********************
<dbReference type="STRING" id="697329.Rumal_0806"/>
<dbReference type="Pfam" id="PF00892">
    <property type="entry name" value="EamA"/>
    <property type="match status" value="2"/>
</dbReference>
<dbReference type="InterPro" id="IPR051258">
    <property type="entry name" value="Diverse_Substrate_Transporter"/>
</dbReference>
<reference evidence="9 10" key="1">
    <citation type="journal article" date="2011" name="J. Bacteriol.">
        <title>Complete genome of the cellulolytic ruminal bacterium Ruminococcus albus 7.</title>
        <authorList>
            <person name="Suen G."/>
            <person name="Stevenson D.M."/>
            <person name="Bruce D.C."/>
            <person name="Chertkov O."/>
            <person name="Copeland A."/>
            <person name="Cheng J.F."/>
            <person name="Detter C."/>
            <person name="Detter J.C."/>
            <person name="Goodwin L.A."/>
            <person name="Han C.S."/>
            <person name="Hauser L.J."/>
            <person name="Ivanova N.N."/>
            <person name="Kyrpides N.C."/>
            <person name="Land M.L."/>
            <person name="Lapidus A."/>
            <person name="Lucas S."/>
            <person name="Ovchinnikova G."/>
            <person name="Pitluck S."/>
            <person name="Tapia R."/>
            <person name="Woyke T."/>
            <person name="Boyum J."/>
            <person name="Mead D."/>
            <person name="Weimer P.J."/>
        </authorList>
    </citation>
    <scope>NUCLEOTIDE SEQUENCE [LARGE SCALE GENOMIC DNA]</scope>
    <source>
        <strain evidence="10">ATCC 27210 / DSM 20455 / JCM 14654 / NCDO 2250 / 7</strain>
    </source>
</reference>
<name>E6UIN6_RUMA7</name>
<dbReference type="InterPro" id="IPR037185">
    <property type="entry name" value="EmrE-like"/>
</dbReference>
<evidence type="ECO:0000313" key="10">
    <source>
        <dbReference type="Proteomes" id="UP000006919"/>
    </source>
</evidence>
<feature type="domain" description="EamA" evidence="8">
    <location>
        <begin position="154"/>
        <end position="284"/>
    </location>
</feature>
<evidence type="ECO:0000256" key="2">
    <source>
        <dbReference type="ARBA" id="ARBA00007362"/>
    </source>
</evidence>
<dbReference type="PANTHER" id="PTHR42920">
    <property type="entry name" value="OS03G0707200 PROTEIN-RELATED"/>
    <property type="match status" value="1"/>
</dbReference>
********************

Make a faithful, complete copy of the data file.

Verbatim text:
<dbReference type="STRING" id="697329.Rumal_0806"/>
<dbReference type="Pfam" id="PF00892">
    <property type="entry name" value="EamA"/>
    <property type="match status" value="2"/>
</dbReference>
<dbReference type="InterPro" id="IPR051258">
    <property type="entry name" value="Diverse_Substrate_Transporter"/>
</dbReference>
<reference evidence="9 10" key="1">
    <citation type="journal article" date="2011" name="J. Bacteriol.">
        <title>Complete genome of the cellulolytic ruminal bacterium Ruminococcus albus 7.</title>
        <authorList>
            <person name="Suen G."/>
            <person name="Stevenson D.M."/>
            <person name="Bruce D.C."/>
            <person name="Chertkov O."/>
            <person name="Copeland A."/>
            <person name="Cheng J.F."/>
            <person name="Detter C."/>
            <person name="Detter J.C."/>
            <person name="Goodwin L.A."/>
            <person name="Han C.S."/>
            <person name="Hauser L.J."/>
            <person name="Ivanova N.N."/>
            <person name="Kyrpides N.C."/>
            <person name="Land M.L."/>
            <person name="Lapidus A."/>
            <person name="Lucas S."/>
            <person name="Ovchinnikova G."/>
            <person name="Pitluck S."/>
            <person name="Tapia R."/>
            <person name="Woyke T."/>
            <person name="Boyum J."/>
            <person name="Mead D."/>
            <person name="Weimer P.J."/>
        </authorList>
    </citation>
    <scope>NUCLEOTIDE SEQUENCE [LARGE SCALE GENOMIC DNA]</scope>
    <source>
        <strain evidence="10">ATCC 27210 / DSM 20455 / JCM 14654 / NCDO 2250 / 7</strain>
    </source>
</reference>
<name>E6UIN6_RUMA7</name>
<dbReference type="InterPro" id="IPR037185">
    <property type="entry name" value="EmrE-like"/>
</dbReference>
<evidence type="ECO:0000313" key="10">
    <source>
        <dbReference type="Proteomes" id="UP000006919"/>
    </source>
</evidence>
<feature type="domain" description="EamA" evidence="8">
    <location>
        <begin position="154"/>
        <end position="284"/>
    </location>
</feature>
<evidence type="ECO:0000256" key="2">
    <source>
        <dbReference type="ARBA" id="ARBA00007362"/>
    </source>
</evidence>
<dbReference type="PANTHER" id="PTHR42920">
    <property type="entry name" value="OS03G0707200 PROTEIN-RELATED"/>
    <property type="match status" value="1"/>
</dbReference>